A New Era: LyondellBasell Opens Houston Research Center

Last week, local Houston reporters toured laboratories at LyondellBasell's new Technology Center next to the company's huge Channelview complex, which is expanding to take advantage of boom-time quantities of natural gas and natural gas liquids like ethane and propane, the major chemical feedstocks.

The company might not have relocated its new research and development (R&D) center to Texas before this era of cheap shale gas, said LyondellBasell CEO Jim Gallogly at the unveiling. But the lab walkthrough represents a stunning reversal. FuelFix writer Zain Shauk put Gallogly's remarks in context:

LyondellBasell emerged from bankruptcy in 2010 after a period of high oil and

natural gas prices. "In 2000, the chemical industry in the US was in very desperate times," Gallogly said.

Natural gas prices were much higher, causing prices for ethane and other (NGLs) to also rise. US chemical producers were losing competitive advantage against other parts of the world, which relied on oil-based naphtha. "Within months, the US chemical industry lost 30% of its market share,"Gallogly added.

During this bleak period, GE Plastics was sold to Saudi Arabi's Sabic in 2007 and Brazil's Braskem bought Dow Chemical's polypropylene business in 2011, making it the largest PP producer in North America.

Now with increased supplies of NGLs in the US, many companies, including LyondellBasell, have announced plans to increase capacity to take advantage of the low-cost feedstock. "We've had a phenomenal resurgence in the chemical world," Gallogly said.

Across the US chemical industry, companies are planning or building more than 90 projects costing a total of $72 billion because of cheap natural gas and other feedstocks, the American Chemistry Council reports.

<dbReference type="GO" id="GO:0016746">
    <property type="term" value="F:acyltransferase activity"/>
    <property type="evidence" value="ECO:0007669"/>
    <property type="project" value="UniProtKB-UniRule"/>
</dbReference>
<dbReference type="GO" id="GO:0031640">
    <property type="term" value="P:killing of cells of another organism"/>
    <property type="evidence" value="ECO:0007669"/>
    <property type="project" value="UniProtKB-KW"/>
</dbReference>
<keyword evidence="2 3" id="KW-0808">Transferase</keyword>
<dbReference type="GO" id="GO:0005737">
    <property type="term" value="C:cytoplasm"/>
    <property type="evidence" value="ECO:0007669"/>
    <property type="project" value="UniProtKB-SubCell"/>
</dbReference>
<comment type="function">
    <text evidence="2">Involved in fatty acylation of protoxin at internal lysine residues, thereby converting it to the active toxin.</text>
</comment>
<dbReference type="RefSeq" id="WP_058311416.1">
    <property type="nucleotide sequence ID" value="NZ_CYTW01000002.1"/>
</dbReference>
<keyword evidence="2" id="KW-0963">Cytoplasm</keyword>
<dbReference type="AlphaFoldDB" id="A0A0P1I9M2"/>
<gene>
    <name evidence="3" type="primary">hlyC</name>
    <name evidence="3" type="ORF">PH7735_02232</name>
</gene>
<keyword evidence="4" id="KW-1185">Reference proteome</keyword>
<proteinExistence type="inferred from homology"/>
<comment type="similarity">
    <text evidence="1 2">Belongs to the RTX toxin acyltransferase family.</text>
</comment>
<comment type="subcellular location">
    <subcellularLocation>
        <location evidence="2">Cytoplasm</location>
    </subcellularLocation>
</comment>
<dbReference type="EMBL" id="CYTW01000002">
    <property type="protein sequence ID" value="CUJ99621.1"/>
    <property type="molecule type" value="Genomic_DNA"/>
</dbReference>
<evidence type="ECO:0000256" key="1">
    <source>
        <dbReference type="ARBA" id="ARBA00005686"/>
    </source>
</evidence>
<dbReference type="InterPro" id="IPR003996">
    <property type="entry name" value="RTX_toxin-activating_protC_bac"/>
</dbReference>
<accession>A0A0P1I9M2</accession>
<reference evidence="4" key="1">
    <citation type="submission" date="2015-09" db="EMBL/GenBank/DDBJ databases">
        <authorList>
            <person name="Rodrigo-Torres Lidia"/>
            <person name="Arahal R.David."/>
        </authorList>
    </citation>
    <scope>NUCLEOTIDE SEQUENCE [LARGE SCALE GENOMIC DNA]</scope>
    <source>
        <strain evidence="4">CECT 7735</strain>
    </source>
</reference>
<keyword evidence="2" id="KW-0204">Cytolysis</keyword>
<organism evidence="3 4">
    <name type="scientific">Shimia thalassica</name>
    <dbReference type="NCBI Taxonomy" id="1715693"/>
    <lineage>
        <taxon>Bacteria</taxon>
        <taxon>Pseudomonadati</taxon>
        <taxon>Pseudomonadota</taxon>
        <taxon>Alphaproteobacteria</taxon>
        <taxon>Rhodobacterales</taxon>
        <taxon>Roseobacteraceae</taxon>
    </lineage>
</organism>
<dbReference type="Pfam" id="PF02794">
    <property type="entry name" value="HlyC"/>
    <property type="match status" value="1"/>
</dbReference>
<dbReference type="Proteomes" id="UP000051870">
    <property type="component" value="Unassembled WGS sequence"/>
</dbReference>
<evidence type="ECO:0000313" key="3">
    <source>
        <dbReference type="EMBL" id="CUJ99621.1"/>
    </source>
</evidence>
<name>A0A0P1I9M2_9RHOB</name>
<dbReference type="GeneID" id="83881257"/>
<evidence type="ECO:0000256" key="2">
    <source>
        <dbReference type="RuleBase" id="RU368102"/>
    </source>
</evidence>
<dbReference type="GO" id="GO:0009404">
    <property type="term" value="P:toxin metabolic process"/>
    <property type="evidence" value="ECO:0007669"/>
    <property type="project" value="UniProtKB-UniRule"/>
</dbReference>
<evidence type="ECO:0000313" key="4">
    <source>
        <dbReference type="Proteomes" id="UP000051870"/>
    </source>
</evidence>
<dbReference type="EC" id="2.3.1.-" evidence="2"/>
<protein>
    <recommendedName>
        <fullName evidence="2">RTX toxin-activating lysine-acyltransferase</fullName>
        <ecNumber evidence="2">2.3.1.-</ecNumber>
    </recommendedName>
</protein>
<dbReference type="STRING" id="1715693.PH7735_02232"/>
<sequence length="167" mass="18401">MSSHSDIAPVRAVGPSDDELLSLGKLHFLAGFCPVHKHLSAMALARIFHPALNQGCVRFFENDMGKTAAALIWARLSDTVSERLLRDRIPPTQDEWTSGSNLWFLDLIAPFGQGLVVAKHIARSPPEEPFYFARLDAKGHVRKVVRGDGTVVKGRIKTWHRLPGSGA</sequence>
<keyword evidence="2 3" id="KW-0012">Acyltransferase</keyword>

State-of-the-art lab

During the lab tour, media spokesman David Harpole said that most of the new center's 80 employees had been hired locally, and 22 of them had moved to Houston after LyondellBasell closed its research site near Philadelphia.

He went on to say that the new lab's scientists are a highly "specialized group of individuals with a set of skills that makes them very valuable to our organization." They will focus on improving feedstock reactions to new catalysts, by trying to make them more efficient, require less energy, and ultimately, increase production. LyondelBasell's chemists already hold over 130-patents - and Spandex and Propylene Oxide are two of the company's greatest hits.

Ideally, immediate access to the lab's newest equipment will speed up research. For example, after mixing new catalysts, scientists can then fire X-rays at the materials to to test their reactions, or they can also use nuclear magnetic resonance to further confirm the molecular structure of the materials.

The center also has small-scale models of plants, which are still large enough to fill a small home. The models run chemicals through a series of steel tubes, hoses, reactors, and chillers to create chemical products and

separate them from other materials.

Reporters were shown one pilot system where materials moved through two "chilling trains" to cool gases so that they could be liquefied and separated from products. "One is cold, another is very cold, " said Jared Fern, a research engineer at the center. The mini-plants will quickly show whether the new materials work, and how much they improve efficiency.

Improved productivity has meant putting the new facility right next to a company's plant, which makes applying new lab technologies much easier. "Working together, they have a much better opportunity to look at how the processes are running, and how we might work to improve them with new catalysts," Harpole said.

Is this the beginning of a new US-dominated era in plastics?

Images: LyondellBasell


Biology Student's picture

That's a good news indeed.

Biochemistry's picture

Wow, it sounds cool...